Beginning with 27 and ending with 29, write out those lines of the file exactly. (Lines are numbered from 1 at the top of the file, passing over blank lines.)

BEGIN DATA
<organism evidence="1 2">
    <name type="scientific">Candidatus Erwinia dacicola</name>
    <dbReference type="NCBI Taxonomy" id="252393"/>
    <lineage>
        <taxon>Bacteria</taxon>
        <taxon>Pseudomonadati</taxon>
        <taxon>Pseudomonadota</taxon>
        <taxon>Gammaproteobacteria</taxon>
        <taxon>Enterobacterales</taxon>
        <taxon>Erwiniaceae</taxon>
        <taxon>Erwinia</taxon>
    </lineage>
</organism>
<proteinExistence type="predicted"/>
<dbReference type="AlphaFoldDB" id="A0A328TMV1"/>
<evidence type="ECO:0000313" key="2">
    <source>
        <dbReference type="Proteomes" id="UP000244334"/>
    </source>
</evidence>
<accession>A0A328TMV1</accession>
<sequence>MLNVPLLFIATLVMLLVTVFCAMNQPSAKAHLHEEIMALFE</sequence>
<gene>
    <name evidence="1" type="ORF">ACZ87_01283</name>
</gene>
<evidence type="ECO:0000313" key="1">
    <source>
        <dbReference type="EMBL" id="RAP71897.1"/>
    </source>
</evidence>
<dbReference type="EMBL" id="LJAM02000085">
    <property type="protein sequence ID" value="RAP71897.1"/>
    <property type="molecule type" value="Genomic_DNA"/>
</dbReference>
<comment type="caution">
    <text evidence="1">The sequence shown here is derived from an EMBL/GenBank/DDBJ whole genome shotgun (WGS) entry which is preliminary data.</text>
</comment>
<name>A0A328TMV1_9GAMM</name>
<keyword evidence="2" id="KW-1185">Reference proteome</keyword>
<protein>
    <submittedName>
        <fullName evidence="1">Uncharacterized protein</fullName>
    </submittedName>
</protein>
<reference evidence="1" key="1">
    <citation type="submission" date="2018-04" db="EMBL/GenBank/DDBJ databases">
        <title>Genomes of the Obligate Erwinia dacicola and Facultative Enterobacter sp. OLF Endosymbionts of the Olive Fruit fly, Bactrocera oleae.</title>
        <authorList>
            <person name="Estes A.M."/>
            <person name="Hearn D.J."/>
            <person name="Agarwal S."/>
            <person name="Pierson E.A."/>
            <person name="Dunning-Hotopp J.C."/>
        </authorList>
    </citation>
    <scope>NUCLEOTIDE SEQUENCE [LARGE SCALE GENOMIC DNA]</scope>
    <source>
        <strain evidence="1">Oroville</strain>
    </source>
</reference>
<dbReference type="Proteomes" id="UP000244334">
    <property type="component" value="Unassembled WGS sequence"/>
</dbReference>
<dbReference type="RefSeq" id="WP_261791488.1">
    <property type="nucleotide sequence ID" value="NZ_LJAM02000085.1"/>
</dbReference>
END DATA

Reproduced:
    <source>
        <dbReference type="EMBL" id="RAP71897.1"/>
    </source>